From Great-grandma's apple pie to Mom's secret-recipe stuffing, food is an important ingredient in every family's history. This three-part keepsake recipe journal will help you celebrate your family recipes and record the precious memories those recipes hold for you--whether they're hilarious anecdotes about a disastrous dish or tender reflections about time spent cooking with a loved one.
The foods we eat tell us so much about who we are, where we live and the era we live in. The same is true for the foods our ancestors ate. This book will show you how to uncover historical recipes and food traditions, offering insight into your ancestors' everyday lives and clues to your genealogy. Inside you'll find:
- Methods for gathering family recipes
- Interview questions to help loved ones record their food memories
- Places to search for historical recipes
- An explanation of how immigrants influenced the American diet
- A look at how technology changed the way people eat
- A glossary of historical cooking terms
- Modern equivalents to historical units of measure
- Actual recipes from late nineteenth- and early twentieth-century cookbooks
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About the Author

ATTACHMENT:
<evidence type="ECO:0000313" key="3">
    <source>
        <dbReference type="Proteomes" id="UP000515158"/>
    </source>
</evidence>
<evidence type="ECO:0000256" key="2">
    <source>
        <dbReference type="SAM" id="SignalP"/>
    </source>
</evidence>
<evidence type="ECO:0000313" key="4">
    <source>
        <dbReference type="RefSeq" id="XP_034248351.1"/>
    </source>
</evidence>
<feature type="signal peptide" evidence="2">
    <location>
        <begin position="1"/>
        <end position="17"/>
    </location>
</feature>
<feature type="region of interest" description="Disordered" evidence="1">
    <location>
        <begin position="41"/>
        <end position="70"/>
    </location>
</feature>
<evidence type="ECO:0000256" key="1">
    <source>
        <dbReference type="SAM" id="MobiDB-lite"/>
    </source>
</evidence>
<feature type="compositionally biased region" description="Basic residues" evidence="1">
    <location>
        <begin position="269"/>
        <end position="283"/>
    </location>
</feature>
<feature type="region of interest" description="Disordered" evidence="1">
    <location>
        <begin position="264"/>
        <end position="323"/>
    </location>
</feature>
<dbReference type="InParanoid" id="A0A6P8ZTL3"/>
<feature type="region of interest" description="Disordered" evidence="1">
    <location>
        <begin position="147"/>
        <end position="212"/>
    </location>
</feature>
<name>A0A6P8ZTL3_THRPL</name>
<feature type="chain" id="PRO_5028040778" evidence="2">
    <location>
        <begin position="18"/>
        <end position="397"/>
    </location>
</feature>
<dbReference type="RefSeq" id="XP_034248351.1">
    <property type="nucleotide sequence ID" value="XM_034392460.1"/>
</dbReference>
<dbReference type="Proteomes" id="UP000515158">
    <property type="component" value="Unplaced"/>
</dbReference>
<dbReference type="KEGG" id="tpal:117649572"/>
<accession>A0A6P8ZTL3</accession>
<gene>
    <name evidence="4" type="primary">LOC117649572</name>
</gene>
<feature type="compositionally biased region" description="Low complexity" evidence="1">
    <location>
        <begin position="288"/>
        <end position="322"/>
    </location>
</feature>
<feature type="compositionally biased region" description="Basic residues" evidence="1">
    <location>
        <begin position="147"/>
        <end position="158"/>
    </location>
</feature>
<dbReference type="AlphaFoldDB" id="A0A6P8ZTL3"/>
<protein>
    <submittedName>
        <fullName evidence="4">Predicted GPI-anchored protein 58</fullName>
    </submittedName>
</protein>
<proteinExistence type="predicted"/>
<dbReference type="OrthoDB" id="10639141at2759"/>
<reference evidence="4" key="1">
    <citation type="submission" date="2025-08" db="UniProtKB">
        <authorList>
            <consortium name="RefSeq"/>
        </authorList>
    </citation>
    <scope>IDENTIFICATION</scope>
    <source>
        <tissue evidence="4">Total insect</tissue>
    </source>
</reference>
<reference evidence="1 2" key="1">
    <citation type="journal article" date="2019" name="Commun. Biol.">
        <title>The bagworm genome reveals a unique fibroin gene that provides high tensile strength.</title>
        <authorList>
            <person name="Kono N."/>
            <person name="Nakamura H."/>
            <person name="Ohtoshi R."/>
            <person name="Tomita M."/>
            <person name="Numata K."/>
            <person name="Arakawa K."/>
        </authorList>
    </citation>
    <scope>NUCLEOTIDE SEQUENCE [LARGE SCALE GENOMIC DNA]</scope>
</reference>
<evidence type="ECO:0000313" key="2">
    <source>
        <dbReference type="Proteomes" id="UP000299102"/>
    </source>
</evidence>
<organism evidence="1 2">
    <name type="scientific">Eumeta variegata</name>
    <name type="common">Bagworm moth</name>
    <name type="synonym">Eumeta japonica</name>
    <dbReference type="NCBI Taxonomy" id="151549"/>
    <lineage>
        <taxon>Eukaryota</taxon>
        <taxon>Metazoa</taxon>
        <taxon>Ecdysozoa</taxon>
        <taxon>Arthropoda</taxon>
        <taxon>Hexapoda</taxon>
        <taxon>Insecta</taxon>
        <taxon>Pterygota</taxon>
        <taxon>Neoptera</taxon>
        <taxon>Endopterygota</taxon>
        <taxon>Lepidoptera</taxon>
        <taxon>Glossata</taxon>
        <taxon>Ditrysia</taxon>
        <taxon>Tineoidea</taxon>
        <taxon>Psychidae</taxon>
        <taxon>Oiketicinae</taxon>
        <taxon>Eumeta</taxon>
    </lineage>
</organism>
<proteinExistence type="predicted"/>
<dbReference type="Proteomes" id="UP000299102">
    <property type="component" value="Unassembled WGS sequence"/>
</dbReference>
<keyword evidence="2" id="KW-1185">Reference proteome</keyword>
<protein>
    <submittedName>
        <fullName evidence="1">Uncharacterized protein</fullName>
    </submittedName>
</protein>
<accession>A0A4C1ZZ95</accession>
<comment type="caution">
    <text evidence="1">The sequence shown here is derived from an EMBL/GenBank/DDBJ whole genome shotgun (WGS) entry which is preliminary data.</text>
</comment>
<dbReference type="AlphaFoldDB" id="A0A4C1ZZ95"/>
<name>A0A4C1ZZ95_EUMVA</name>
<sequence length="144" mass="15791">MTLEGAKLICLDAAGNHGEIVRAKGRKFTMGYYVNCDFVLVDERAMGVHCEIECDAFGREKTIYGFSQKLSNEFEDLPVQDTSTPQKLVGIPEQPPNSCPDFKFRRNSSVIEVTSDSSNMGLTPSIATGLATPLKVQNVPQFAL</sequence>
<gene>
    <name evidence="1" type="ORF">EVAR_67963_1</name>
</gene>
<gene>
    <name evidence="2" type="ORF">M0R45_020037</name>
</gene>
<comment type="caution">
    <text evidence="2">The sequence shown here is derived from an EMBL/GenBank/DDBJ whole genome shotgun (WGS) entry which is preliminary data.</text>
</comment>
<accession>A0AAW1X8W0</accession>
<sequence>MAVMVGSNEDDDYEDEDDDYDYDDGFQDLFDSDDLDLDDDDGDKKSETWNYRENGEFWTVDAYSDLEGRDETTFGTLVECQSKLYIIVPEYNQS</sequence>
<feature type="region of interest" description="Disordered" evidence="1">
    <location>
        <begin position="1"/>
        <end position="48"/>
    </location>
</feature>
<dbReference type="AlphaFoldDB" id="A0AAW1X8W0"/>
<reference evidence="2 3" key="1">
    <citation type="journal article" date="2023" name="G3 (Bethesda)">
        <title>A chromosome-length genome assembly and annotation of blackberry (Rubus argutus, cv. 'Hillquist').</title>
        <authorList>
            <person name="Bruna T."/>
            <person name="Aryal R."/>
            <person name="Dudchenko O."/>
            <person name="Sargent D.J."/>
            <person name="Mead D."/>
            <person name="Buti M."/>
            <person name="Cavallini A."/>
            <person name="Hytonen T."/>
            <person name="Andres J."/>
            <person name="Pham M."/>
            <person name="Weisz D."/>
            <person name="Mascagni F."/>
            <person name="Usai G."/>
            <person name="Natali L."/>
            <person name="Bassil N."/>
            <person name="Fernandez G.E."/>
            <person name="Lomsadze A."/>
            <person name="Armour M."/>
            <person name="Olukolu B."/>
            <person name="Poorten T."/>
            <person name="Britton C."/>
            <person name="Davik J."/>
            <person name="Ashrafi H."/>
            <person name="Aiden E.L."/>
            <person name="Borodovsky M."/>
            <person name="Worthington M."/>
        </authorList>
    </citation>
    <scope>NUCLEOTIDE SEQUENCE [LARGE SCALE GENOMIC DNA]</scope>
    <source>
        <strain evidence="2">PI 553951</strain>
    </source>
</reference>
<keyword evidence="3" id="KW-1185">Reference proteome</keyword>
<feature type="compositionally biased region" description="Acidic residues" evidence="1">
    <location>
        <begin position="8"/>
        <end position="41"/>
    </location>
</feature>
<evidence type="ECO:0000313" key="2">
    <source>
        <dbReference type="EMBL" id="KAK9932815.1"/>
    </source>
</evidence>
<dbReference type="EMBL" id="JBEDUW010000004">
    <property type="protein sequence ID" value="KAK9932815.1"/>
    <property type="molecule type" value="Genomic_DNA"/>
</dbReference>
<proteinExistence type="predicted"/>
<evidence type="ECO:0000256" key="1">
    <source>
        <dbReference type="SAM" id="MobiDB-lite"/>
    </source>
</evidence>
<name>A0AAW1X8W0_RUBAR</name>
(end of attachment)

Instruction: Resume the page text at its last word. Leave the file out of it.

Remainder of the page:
Table of Contents
Part 1 Discover Your Family's Food Herilage 8
Chapter 1 Food Heritage 10
Genealogy is more than names and dates. Studying social history will help you better understand how your ancestors lived.
Chapter 2 They Brought Their Food With Them 24
Immigrants brought recipes, raw ingredients, and even seeds from their homelands. How did these food traditions meld into our ancestors' diet?
Chapter 3 Oysters, Peacocks, and Green Jell-O 34
Food traditions vary by region, state, county, city, and even neighborhood. This chapter explores the impact of climate, ethnic and religious groups, and industry on our food.
Chapter 4 Food Throughout Time 52
The foods your ancestors ate were often influenced or dictated by technology, location, and social and political events such as economic depression and war.
Chapter 5 Cookbooks and Menus 66
This chapter explores the evolution of cookbooks since the eighteenth century and explores menus from nineteenth-century restaurants.
Chapter 6 How to Find Your Ancestors' Recipes 80
The best place to find family recipes is in your own home. You can also interview relatives and research local cookbooks to learn more about your ancestors' diets.
Part 2 A Look Back at Historical Recipes 100
Chapter 7 Decipher Old Cooking Terms 102
Having trouble understanding an old recipe? This chapter includes a vintage glossary of cooking term, measuring charts, and cooking times.
Chapter 8 The Arts of Dining and Gleaning 114
Cookbooks are more than just recipes. Read vintage advice on menu planning, table setting and decorating, and proper cleaning techniques.
Chapter 9 Historical Recipes 128
This chapter contains recipes from both community cookbooks and cooking school cookbooks from the late nineteenth and early twentieth centuries.
Part 3 Recipe Journal 148
Record your own family recipes in this journal section.
Bibliography and Resources 198